This negative peer pressure is higher in big public schools (although they still provide great infrastructure and learning) because unfortunately (compared to private schools) there are more students there who do not wish to be there. They might just be there for the sake of getting a degree or because their parents put them there by force. Such students not only lack interest in education themselves, but they also distract other students from learning. The dropout rate is also higher in public schools.

In a free, open, and big environment, students are likely to encounter more of these non-serious and delinquent children among themselves. They become the source of a lot of negative peer pressure.

Attention Span

When choosing a learning environment for a young person, the attention span of the student should be taken into account. Some children do well working for 2–3 hours at a time without a break, while others need to work in 15-minute segments with some sort of small break in between. In the traditional classroom setting it is all but impossible to provide each student with the lesson length they require. For this reason, it is important to find a school, class, and teacher that cater to your child’s particular attention span or look for individual instruction for the student.

Individual instruction is often the most logical way to go if your child’s attention span doesn’t conform to what traditional classrooms deem “normal”. This is because teachers working with one student at a time have the freedom to work in blocks of time that take advantage of each child’s best focus time and allow each student the breaks they need to only work when they are at their personal best.

Rigor of instruction

Another important consideration when exploring environments for your student’s learning is rigor of instruction. While some students may need a rigorous school schedule and lesson plan to feel they are moving ahead, others may prefer to take a slightly slower approach so they can really absorb all the information provided. Children who are still working on learning the English language will need a less rigorous approach in order to have time to comprehend lessons in a language that may still feel foreign to them.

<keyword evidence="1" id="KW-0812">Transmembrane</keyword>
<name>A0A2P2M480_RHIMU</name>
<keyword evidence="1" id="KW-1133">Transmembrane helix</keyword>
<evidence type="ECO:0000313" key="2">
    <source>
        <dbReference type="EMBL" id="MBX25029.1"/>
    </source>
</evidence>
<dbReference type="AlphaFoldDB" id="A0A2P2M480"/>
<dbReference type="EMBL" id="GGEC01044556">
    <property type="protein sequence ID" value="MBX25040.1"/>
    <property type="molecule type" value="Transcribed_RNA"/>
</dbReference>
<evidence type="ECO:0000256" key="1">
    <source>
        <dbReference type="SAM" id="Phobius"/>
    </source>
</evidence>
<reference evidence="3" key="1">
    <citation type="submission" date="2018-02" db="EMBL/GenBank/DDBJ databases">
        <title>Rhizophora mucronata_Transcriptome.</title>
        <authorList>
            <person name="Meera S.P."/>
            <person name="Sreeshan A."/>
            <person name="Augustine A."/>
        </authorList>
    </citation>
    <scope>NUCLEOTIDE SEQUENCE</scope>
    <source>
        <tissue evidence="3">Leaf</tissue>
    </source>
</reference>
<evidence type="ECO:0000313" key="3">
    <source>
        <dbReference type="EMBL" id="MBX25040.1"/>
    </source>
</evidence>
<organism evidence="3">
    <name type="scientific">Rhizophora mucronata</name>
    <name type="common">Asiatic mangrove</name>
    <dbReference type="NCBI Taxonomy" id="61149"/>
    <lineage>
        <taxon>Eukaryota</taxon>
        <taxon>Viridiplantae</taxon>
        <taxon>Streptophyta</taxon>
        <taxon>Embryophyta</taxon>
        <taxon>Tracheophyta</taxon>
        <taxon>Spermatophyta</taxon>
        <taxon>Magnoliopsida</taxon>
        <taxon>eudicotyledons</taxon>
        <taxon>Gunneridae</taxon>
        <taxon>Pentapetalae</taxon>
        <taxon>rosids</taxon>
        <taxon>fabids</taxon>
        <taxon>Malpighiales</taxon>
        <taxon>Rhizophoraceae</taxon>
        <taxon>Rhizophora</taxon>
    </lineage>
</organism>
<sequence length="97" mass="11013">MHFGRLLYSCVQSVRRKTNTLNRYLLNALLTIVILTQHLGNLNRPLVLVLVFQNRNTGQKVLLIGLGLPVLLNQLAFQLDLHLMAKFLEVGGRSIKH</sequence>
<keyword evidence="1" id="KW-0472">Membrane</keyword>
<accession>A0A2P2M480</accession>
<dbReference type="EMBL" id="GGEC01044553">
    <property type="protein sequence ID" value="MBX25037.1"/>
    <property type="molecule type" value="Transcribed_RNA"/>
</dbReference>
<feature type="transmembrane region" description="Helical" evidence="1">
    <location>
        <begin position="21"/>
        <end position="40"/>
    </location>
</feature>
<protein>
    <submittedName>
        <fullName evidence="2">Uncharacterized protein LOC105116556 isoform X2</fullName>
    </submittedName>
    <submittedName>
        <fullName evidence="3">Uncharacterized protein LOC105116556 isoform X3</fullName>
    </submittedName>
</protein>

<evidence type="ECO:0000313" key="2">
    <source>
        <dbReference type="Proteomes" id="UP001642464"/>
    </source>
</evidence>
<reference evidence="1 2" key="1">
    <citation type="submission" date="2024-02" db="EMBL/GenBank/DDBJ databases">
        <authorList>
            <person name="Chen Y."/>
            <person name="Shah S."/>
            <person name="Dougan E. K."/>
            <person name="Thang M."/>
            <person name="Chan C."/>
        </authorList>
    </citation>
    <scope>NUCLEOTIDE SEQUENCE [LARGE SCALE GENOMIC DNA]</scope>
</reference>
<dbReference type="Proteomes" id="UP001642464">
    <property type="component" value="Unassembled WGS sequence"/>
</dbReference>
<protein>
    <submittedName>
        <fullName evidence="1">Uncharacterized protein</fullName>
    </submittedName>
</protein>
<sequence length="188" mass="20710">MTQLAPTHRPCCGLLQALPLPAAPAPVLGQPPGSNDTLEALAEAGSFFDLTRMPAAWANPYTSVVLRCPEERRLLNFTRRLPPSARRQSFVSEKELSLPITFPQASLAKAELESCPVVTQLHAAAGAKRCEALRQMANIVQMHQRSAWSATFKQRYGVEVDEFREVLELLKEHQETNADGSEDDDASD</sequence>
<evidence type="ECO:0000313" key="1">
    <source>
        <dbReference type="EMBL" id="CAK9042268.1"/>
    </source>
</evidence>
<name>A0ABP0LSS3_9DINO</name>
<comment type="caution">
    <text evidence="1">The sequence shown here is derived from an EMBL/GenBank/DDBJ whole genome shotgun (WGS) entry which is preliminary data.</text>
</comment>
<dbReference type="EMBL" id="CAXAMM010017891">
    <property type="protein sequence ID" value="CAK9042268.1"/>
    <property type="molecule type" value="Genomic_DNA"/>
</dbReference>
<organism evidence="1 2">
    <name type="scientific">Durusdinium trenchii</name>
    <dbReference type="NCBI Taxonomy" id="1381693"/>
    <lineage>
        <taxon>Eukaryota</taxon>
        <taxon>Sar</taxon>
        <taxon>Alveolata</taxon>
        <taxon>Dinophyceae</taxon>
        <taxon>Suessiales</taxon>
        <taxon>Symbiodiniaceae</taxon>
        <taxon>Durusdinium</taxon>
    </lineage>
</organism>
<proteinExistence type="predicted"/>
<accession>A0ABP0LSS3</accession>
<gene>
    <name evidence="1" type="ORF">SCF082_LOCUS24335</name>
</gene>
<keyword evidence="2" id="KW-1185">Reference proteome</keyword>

Personalized curriculum

This is a very prominent upside of one-on-one learning. It is also a part of the changing trend these days. Every child is naturally more inclined towards and skilled in certain subjects. Instead of the traditional learning approach where children are just forced to stuff “a bit of everything” in a rigid curriculum which is general and unfocused, children should be allowed to customize their curriculum and learn more of what really sparks their interest. No two children are alike, yet they are all made to adhere to the same curriculum. It is like pulling a fish out of water onto land, and then expecting it to survive and be happy.

Many a time, students are not able to perform well in subjects they do not like and end up feeling like failures and suffering from mental issues like depression. If the very same students were to be put in a different environment where they could do what they are most passionate about, they might even outperform all others.

It all comes down to realizing and appreciating that each child is unique. Moreover, parents who realize this and also those who wish for their children to become experts in the field they are passionate about, at a young age, usually prefer one-on-one homeschooling where they can design the curriculum in a way that gives more time and focus to specific subjects. Not to mention that with the completely undivided attention children receive in this mode of learning, they are able to master concepts faster.

A secure and positive environment

This is something every parent should ensure before they enroll their child into a school. You must find out whether the school offers a home-like environment where your child is always well-attended and feels safe.

There are some other questions to ask as well. Does the school have a vibrant and colorful atmosphere, with adequate educational and recreational facilities? Does it have a positive energy that will make your child’s learning experience a pleasant one instead of a chore that he resents getting up for every morning? Are the administration and faculty at the school helpful and kind and do they hold your child’s best interests at heart?

The overall ambience, infrastructure, and the attitude of the stakeholders involved in your child’s education at school, all matter immensely. Do not just pop your child into the nearest school for the sake of convenience. Research thoroughly to find a place that will best nurture your child’s mind and values- for life-long learning!

Every student has a different approach to learning, and it is important that these unique traits are taken into account. This can only truly be done in a one-on-one class setting, and teachers working in a group setting must take every student’s needs into account and attempt to average out the lessons to suit the majority of children in the class. Therefore, if your child requires a pace that is faster or slower than average and has a very hard time adjusting to the pace of a class, it is generally best to explore one-on-one lesson options.

Finding the right learning environment for your child not only allows for improvements in school work, but also boosts the self-confidence of children who might otherwise believe there is something wrong with their way of learning. Therefore, it is highly important that parents look carefully at their options before choosing a school for their child and reassess as their child grows.

If you are interested in finding small class sizes and one-on-one lessons for your child, please contact us at Tenney School.